The U.S. economy could lose as much as $2.5 billion per day if a prolonged West Coast port shutdown occurs. With a still-recovering economy and disappointing first quarter growth, the harm to the nation’s employment, GDP and consumer purchasing power would be felt from coast to coast.
Manufacturers need competitive and efficient ports to ship and receive critical commodities and finished products in order to keep businesses running and people employed. Cargo moving through West Coast ports represents an economic value of 12.5 percent of U.S.GDP.
The chain reactions of a prolonged dispute should offer pause to the ILWU and the PMA and the results of this new analysis should be reason enough to keep negotiating, without disruptions.
This week the National Association of Manufacturers (NAM) hosted a Shopfloor briefing for congressional staff about the need to address key infrastructure issues that impact the manufacturing economy, starting with a bipartisan fix to the Highway Trust Fund before August recess and passing a well-funded multiyear surface authorization as the MAP-21 deadline approaches in September.
House Transportation and Infrastructure Committee Chairman Bill Shuster (R-PA) spoke passionately to those gathered at the NAM Shopfloor event about the importance of surface transportation investments to our global competitiveness and the need for a strong federal role to ensure connectivity across the nation, especially as the population grows. While timelines to pass a major surface transportation authorization package could change, successfully addressing the impending Highway Trust Fund shortfall is first and foremost on the mind of the Chairman.
Manufacturing executives including NAM Board Member Randy Mullett from Con-way, Inc. and Tom Manley from Terex Corporation joined NAM Director of Transportation and Infrastructure Policy Robyn Boerstling for a panel discussion about the nexus of transportation infrastructure and manufacturing. Speakers echoed that keeping the Highway Trust Fund financially solvent extends far beyond state transportation departments and road builders. Manufacturers like Terex are not only integral suppliers to the construction industry but also major exporters of heavy equipment to customers in Europe and beyond. Con-way provides critical trucking services to manufacturers – moving inputs and finished products around the United States. Mullett described the transportation network as a “system within systems.” He noted that a zero-sum approach to addressing the nation’s infrastructure challenges would harm the economy and the people who depend most on a functioning transportation network.
Manley reminded participants about the tragic bridge collapse in Minnesota as well as lessons learned from Hurricane Sandy. Americans should not have to experience another crisis for Congress to take action.
The Shopfloor came on the heels of a successful Manufacturing Summit that brought over 500 manufacturers to Capitol Hill last week where infrastructure was prominently featured among other key issues impacting manufacturing. To compete in the 21st-century, we have to invest and modernize our infrastructure with an eye toward economic growth, jobs and increased competitiveness.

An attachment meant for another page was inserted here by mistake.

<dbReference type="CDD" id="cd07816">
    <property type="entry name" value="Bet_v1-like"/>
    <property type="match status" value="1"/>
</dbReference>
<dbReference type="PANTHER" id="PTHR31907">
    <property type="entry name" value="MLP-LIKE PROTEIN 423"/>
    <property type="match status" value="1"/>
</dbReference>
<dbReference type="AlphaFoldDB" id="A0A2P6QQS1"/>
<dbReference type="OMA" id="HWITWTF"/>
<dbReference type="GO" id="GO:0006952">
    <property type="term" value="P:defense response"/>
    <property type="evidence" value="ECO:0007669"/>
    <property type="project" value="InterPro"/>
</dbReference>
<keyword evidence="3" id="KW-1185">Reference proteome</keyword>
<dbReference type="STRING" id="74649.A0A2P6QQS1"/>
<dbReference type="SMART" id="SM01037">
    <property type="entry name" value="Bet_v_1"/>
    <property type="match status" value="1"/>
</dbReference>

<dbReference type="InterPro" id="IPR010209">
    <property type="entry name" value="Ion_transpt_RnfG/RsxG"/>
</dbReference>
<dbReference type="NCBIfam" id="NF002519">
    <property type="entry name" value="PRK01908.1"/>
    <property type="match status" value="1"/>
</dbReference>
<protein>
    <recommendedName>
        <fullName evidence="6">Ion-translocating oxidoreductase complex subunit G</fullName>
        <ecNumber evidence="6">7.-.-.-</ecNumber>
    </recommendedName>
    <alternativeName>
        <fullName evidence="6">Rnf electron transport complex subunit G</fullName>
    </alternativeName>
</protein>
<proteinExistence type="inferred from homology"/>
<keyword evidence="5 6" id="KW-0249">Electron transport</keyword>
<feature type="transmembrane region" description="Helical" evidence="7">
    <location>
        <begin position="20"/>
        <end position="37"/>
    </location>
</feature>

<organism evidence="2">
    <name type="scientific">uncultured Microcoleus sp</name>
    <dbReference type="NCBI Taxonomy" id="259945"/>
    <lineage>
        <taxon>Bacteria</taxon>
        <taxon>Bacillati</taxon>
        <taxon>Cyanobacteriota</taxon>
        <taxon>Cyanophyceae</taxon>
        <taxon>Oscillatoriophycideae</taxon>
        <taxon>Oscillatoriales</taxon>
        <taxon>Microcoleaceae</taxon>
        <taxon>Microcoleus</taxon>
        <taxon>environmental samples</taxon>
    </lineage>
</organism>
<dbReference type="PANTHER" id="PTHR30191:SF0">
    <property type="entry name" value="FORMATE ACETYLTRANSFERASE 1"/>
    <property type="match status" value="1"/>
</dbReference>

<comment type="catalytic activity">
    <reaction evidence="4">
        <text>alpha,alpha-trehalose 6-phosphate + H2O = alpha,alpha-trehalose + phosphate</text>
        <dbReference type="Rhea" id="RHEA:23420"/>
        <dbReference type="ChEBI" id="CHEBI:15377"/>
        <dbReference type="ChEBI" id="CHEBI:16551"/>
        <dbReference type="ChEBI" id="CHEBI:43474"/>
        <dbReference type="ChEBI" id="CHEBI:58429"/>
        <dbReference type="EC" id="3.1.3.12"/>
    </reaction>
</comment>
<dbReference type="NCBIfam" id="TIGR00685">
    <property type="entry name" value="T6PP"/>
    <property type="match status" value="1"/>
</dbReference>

Administration Takes Important First Step in Transportation Authorization; Manufacturers Emphasize Need to Restore Trust Fund to Solvency Soon
The Obama Administration’s four-year, $302 billion Grow America Act sets the stage for the next surface transportation authorization as the balance of the Highway Trust Fund continues to decline and the current authorization, MAP-21 expires on September 30.
However, relying on tax reform to pay for this significant infrastructure investment is a risky endeavor. While the long-term approach to funding and the commitment to improve the environmental permitting and review process are appreciated by manufacturers who need significant transit, highway and bridge investments to keep operations efficient in the United States, efforts to return the Highway Trust Fund to a state of solvency before the end of August must remain a priority focus of Congress and the Administration in the coming weeks ahead.
The Administration has laid out a thoughtful blueprint that will enable states and localities to move forward with significant infrastructure projects that require multiyear funding. While the details of the proposal need to be fully examined and assessed, the next few months will provide critical opportunities for important exchanges between Congress and stakeholders as September 30th nears. Manufacturers look forward to participating in these ongoing discussions.
The President has been a consistent advocate for increased investment in America’s infrastructure and we appreciate the President’s continued attention to the deteriorating condition of our roads, bridges, transit systems, airports, ports and inland waterways. Like the President, manufacturers recognize that America’s infrastructure is resting on a legacy of past investments that have created great economic advantages and it is now time to reverse the deteriorating condition of our nation’s infrastructure.